Newcomer Wants To Rid Philadelphia Of Its Parking Quirk
RACHEL MARTIN, HOST:
Visitors to Philadelphia might notice that parking there looks a little strange. In the southern part of the city, you'll often see a long line of cars parked right in the middle of the street. Bobby Allyn of member station WHYY reports that a newcomer is trying to do away with that parking quirk that's as integral to the city's identity as a cheesesteak.
BOBBY ALLYN, BYLINE: Broad Street runs through the heart of the city, and when it crosses into South Philly it takes you into a different world, a scrappier, more traditional neighborhood. And on this stretch of Broad Street, the lanes of northbound and southbound traffic are separated by a middle lane where about 200 cars, trucks and taxicabs are wedged vertically right down the middle of the street. This stretches for 16 city blocks.
MIKE MESSINA: It's part of South Philadelphia. We park crazy down here.
ALLYN: That's Mike Messina, with slicked back hair and wearing a sports coat. He's walking out of the funeral home he's worked at the past 45 years. If it seems dangerous to park here, it's not to Ronnie Satchell. He's about to drive his silver Mitsubishi out of the middle lane.
RONNIE SATCHELL: Right now I'm going to look at that mirror, see if any traffic coming. If there no traffic coming, I'll pull right on out. Put it in drive. Here we go. No traffic. Now we're out on Broad Street. Real easy, simple. All you have to do is look at your mirror.
ALLYN: Technically it's illegal, though authorities have looked the other way for generations. But there's a newcomer in town. Jake Liefer is a 31-year-old urban activist with a group that wants to improve Philadelphia for pedestrians and cyclists. He started a petition to ban middle-of-the-road parking simply by enforcing the law. He has more than 1,100 signatures.
JAKE LIEFER: It's not good for pedestrians. You can't see sight lines.
ALLYN: Liefer calls it a middle-of-the-road parking lot. It looks bad, he says, and it's unsafe for residents.
LIEFER: To say we want to keep this because of its tradition just flies in the face of, I think, making sure that these families are well-respected and that, you know, going forward, that these problems are fixed.
ANNA MATTEI: What is he talking about? Where does he live?
ALLYN: Further south down Broad, longtime resident Anna Mattei talks about the old rowhomes that have been turned into apartments, bringing more people and their cars.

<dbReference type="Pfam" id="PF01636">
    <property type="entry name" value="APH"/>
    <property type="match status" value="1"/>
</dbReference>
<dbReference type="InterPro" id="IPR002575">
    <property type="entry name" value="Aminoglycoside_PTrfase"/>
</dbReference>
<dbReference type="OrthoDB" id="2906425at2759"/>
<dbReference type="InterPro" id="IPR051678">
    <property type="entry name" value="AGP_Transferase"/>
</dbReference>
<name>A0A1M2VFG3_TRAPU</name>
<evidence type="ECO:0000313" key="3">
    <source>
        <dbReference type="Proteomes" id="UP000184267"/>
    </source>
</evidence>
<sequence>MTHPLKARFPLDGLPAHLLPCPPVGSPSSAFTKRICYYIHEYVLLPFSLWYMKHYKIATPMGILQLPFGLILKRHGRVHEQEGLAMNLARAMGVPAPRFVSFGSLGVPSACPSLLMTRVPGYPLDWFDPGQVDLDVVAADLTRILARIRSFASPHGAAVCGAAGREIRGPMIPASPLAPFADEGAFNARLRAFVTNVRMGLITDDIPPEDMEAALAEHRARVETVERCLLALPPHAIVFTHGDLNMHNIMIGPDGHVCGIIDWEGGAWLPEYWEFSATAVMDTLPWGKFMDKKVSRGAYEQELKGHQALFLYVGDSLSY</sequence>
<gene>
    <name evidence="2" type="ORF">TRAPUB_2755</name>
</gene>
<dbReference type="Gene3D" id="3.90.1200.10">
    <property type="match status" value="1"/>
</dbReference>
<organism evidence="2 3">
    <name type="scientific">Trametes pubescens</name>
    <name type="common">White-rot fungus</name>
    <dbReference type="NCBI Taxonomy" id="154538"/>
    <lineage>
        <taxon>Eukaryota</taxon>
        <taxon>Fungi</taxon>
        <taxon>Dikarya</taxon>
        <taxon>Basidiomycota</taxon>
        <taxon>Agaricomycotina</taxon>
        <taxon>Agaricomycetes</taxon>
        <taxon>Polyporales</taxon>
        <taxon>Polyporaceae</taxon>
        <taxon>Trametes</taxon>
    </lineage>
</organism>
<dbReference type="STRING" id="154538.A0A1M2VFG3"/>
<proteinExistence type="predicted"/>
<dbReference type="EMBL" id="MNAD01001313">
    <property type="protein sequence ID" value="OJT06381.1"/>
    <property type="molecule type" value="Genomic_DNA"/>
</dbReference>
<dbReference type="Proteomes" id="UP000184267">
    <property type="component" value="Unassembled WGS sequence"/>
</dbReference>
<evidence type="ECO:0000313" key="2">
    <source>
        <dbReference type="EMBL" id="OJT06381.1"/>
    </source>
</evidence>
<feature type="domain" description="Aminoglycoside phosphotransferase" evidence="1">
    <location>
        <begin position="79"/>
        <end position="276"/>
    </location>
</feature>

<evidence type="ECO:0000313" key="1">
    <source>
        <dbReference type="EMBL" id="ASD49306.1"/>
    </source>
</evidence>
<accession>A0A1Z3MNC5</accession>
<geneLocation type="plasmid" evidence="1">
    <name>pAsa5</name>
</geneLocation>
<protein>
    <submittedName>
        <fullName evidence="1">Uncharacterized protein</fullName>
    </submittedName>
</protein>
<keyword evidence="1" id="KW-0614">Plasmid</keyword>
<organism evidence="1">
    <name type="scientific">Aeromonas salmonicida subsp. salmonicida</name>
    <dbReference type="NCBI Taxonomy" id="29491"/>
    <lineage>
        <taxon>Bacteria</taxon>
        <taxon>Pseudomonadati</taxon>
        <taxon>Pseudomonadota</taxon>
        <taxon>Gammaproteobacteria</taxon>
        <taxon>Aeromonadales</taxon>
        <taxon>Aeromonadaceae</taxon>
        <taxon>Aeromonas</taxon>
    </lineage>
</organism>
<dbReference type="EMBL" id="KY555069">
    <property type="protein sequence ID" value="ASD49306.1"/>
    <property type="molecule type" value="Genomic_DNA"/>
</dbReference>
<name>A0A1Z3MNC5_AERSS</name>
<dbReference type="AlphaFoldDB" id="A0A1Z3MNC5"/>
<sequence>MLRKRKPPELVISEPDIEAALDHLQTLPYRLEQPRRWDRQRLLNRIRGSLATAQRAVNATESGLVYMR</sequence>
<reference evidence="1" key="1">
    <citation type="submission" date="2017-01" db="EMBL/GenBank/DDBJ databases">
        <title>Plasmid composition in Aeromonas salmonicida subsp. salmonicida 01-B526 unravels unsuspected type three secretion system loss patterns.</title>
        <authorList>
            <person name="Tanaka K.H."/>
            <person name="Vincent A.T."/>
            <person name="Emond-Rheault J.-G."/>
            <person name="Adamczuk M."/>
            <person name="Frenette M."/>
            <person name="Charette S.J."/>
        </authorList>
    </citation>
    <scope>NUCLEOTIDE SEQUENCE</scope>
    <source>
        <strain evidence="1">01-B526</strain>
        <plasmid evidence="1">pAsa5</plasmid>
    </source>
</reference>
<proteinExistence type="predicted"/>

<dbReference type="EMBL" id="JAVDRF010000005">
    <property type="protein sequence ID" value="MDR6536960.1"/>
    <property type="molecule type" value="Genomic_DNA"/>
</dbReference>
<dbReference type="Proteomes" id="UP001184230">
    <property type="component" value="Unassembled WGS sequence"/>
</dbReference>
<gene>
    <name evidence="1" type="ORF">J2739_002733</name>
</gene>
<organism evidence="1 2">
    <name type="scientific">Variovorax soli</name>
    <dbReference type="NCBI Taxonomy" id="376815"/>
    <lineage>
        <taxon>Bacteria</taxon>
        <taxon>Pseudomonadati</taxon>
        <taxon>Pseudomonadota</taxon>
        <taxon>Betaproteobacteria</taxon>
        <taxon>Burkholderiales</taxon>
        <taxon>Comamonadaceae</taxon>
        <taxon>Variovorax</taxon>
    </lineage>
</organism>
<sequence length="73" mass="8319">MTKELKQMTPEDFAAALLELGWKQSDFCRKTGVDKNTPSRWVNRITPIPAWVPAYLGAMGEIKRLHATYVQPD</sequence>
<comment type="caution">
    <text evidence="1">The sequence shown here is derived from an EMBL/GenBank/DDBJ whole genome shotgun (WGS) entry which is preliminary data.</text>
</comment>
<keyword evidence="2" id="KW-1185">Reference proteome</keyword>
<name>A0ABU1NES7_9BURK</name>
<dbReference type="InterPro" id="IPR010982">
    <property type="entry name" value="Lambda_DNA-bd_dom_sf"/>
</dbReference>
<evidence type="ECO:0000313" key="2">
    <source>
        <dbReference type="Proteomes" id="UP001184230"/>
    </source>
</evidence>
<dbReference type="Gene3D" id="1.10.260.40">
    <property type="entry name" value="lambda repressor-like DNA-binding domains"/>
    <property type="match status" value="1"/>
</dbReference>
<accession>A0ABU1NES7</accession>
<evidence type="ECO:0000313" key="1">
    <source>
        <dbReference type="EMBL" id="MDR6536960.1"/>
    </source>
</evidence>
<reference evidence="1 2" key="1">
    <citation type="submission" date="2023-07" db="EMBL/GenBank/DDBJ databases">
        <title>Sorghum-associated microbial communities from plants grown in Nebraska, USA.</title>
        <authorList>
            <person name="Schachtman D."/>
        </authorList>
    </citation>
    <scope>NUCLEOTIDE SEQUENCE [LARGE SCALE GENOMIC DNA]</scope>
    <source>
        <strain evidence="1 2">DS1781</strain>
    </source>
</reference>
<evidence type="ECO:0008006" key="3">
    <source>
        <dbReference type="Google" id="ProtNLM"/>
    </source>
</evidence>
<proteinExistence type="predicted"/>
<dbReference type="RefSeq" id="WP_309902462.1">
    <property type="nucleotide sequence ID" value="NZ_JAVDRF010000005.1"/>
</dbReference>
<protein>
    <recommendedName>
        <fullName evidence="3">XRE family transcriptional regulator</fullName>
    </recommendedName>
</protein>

MATTEI: Wake up. We are packed. Take this block. Used to be single-family dwellings. How many cars? One-car family. Now there are three and four apartments. How many cars? Three, four and five. Where are they going to put their cars?
ALLYN: Just up the road at City Hall, Mayor Jim Kenney chooses his words carefully.
JIM KENNEY: Anything that would change in that regard would be done in conjunction with the community.
ALLYN: Kenney is a South Philly native who has wide support among millennials who want to see street improvements, but he also understands the risks of meddling with the median parking.
KENNEY: That has been that way, I guess, since Richardson Dilworth tried to stop it many, many years ago, I guess, before I was born.
ALLYN: He's referring to 1961, when then-Mayor Richardson Dilworth proposed getting rid of the median parking. It was a near riot, according to a headline at the time.
MURRAY DUBIN: They feel like it's almost a right that's been grandfathered. They feel like it doesn't cost the city money, it's something they need. And the sense is, why are you messing with my life?
ALLYN: Murray Dubin wrote a book about South Philadelphia and says this is the only American city he knows of that allows middle-of-the-road parking. Dubin predicts that the forces of tradition will likely win out. It might look like a weird tribal habit, but taking away a ritual can diminish the sense of place. As local resident George Van Sciver puts it...
GEORGE VAN SCIVER: Many out-of-towners say, what on earth is this craziness with cars in the middle of Broad Street? And I say, that's South Philly.
ALLYN: For NPR News, I'm Bobby Allyn in Philadelphia.
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